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DPO NATIONAL CITY SUPER POPS FEATURES THE JAZZ ARTISTRY OF JANE MONHEIT NOV 20-21

Sultry chanteuse to feature songs from her range of acclaimed CDs plus some Ella & Sinatra favorites

DAYTON OH  – The Dayton Philharmonic Orchestra’s 09-10 National City SuperPops Series will continue with concerts featuring acclaimed jazz vocalist Jane Monheit on Friday and Saturday, November 20 & 21, 2009, both performances at 8 p.m. at the Schuster Center.  

Joining Monheit and the Dayton Philharmonic Orchestra will be her trio of top-notch jazz musicians: Michael Kanan, piano, Neal Miner, bass, and Rick Montalbano, drums. Patrick Reynolds, Assistant Conductor of the DPO, will conduct. This will be Ms. Monheit’s DPO Schuster Center debut.  

With a quickly expanding recorded catalog, Jane Monheit is still a relative newcomer to the jazz world. Coming onto the scene in 2000 with a dreamily innocent disc called Never Never Land, she may be the century’s first major interpreter of the classic song style. With her recent CD, The Lovers, The Dreamers and Me, she has layered a new dimension of sophistication over her sultry, honey-voiced style. As Time Magazine says: “Jane Monheit can’t miss. She has, in a word, everything.”

Tickets for the concerts range from $25 - $75 and are available by calling (888) 228-3630 or by ordering on the web at www.daytonphilharmonic.com.

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About Jane Monheit
It is a lifelong musical journey from the dreamy innocence of Never Never Land to the world-weary delusion of Something Cool. Yet, Jane Monheit, now firmly established as one of the post-millennial jazz world’s foremost vocalists, has managed to make the trip in just eight years. In 2000, Monheit chose the sweet, escapist Peter Pan lullaby as the title tune for her debut album. Now, with The Lovers, the Dreamers and Me, her first release for Concord, she is plumbing the gin-soaked escapism of the heartrending tune made famous by June Christy in 1953.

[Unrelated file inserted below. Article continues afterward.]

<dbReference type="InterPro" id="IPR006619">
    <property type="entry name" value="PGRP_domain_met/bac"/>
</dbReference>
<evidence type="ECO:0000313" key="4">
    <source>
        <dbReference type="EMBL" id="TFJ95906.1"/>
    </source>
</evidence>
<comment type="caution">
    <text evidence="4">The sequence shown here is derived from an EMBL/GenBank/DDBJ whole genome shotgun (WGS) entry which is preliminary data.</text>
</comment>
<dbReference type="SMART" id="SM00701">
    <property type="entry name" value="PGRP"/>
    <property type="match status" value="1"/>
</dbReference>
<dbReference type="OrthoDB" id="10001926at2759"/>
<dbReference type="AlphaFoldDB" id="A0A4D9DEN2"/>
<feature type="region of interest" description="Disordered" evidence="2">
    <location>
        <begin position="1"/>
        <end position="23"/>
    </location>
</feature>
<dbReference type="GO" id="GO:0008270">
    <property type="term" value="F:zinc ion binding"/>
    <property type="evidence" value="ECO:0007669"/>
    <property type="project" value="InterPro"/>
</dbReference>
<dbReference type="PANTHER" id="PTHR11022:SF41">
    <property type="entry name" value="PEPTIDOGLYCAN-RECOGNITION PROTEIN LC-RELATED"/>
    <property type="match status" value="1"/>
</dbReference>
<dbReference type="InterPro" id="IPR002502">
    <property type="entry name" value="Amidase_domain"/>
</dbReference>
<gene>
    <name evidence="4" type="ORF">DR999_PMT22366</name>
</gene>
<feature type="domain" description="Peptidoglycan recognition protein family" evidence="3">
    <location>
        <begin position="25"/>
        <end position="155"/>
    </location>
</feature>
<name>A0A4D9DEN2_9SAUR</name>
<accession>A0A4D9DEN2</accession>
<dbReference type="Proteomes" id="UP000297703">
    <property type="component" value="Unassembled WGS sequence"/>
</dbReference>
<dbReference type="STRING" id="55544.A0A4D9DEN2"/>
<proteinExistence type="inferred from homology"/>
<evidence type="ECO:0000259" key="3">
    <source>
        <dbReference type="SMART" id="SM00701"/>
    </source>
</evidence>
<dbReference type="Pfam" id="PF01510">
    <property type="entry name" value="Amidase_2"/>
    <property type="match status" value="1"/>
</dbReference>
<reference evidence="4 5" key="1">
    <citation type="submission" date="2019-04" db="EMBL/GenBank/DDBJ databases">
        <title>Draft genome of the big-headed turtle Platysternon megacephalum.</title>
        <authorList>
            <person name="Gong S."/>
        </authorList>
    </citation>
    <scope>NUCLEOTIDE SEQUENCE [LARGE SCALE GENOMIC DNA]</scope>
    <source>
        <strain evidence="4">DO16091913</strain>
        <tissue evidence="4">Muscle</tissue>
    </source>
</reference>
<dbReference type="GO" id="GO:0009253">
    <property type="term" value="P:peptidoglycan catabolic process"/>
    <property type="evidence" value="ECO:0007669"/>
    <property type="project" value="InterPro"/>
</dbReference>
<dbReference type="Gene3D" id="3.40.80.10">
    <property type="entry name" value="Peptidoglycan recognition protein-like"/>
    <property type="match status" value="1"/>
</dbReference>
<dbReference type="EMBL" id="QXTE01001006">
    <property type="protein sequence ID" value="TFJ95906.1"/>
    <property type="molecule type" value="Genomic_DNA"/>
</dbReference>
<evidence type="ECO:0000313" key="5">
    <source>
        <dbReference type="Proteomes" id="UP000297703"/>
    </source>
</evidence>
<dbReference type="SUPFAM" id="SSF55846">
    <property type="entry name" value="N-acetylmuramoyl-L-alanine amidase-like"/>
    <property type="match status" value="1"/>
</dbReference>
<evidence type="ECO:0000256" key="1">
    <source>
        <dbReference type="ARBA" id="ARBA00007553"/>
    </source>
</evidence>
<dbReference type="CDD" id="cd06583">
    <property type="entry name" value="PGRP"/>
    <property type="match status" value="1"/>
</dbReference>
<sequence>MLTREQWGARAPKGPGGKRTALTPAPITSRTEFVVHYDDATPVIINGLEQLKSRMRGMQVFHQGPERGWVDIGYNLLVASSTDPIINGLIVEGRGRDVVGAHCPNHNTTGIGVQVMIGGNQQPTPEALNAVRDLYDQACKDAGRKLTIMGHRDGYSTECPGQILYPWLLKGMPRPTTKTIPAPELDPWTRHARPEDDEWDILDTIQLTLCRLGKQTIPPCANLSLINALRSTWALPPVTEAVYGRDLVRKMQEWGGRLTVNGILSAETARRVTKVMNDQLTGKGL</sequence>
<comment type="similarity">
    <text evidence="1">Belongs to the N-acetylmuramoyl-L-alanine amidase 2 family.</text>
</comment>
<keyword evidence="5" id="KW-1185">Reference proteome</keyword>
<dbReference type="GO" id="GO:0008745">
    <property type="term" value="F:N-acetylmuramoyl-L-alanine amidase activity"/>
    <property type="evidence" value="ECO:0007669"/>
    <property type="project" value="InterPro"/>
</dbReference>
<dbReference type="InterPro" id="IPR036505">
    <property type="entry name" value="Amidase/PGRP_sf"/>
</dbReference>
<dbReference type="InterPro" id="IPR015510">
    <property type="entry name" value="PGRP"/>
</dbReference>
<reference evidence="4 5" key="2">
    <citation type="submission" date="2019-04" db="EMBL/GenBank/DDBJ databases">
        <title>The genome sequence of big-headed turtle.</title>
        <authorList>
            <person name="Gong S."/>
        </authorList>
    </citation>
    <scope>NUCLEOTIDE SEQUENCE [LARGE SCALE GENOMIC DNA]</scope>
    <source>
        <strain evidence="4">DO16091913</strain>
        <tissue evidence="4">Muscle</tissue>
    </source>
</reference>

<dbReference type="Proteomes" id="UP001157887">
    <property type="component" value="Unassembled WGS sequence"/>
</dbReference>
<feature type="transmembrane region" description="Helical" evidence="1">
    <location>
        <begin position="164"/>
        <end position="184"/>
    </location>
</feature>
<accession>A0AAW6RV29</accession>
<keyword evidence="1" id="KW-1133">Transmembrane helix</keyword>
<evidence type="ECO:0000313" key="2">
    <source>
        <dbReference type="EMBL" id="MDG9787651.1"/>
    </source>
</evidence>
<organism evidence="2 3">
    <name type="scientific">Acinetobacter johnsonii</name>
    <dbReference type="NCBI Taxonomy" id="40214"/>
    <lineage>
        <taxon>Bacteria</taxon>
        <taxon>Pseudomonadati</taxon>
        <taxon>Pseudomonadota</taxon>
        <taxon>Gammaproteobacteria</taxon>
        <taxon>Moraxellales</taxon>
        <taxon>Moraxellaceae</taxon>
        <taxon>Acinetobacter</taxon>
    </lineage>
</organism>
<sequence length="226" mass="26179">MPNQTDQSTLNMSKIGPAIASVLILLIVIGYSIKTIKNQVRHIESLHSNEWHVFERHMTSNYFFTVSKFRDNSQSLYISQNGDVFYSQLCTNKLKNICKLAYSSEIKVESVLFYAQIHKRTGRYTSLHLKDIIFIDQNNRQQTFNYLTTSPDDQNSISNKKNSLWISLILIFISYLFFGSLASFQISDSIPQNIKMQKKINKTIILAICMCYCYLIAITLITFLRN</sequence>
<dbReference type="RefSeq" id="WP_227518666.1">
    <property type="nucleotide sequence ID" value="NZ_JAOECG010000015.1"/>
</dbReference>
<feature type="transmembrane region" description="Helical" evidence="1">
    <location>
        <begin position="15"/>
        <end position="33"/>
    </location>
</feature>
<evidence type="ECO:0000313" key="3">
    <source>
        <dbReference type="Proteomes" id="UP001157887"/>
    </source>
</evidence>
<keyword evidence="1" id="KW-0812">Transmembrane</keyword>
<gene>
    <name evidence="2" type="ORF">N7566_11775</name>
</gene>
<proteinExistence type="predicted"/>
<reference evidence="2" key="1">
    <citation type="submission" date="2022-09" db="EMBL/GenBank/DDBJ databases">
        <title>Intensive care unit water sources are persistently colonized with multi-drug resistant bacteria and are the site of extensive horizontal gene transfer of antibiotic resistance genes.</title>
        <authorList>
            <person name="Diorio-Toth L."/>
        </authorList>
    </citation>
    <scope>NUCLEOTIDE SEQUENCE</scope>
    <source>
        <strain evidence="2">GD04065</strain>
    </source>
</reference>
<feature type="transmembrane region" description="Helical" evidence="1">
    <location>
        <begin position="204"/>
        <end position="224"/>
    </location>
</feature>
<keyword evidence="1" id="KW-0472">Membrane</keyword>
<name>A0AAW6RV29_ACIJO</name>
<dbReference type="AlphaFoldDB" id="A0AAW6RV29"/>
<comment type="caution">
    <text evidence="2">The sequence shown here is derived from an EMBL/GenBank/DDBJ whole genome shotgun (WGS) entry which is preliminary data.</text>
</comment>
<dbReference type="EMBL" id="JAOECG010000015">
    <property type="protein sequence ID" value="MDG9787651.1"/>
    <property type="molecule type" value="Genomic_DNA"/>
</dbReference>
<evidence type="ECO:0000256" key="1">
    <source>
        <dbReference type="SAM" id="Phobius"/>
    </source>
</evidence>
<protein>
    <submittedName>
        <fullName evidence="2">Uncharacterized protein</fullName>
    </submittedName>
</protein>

The album’s maturity can, Monheit agrees, be linked to the fact that the past year has been a significant one for her, with the celebration of her 30th birthday and the birth of her and husband Rick Montalbano’s first child, a son named Jack. “Because I’m a little older,” she explains, “I did something different with this record. In the past, I always chose tunes that were very truthful to me and would be believable coming from a woman of my age. But for this album, I decided to step out and play a few characters and sing some lyrics that aren’t necessarily from my own life experience, but that I’m now mature enough to understand.”

The Lovers, the Dreamers and Me carries a dual dedication: to infant Jack and to the late Joel Dorn, who produced Monheit’s first three albums. “There are so many things on this record that Joel would have loved,” she muses, “and I included ‘The Ballad of the Sad Young Men’ for him because he had a famous version of it with Roberta Flack. I learned so much about making records from him. We were very, very close. I saw him one last time before he died, and we talked about a new project we wanted to do together. I literally found out about his death while standing outside the hospital waiting to go in for an ultrasound and hear my baby’s heartbeat for the first time. I was on the table crying out of sadness for Joel’s loss and for hearing the beat of my son’s heart. It was a very surreal experience. So, it just seemed right to dedicate the album to both of them.”

About the Dayton Philharmonic Orchestra
The Dayton Philharmonic Orchestra is the largest and oldest performing arts organization in the community. Dayton Philharmonic Orchestra performances are made possible in part by Montgomery County and Culture Works, the single largest source of community funds for the arts and culture in the Miami Valley. Dayton Philharmonic Orchestra receives partial funding from the Ohio Arts Council, a state agency created to foster and encourage the development of the arts and to preserve Ohio's cultural heritage. Funding from the Ohio Arts Council is an investment of state tax dollars that promotes economic growth, educational excellence, and cultural enrichment for all Ohio residents.

Performance Place at the Schuster Center~109 North Main Street, Suite 200~Dayton, Ohio 45402



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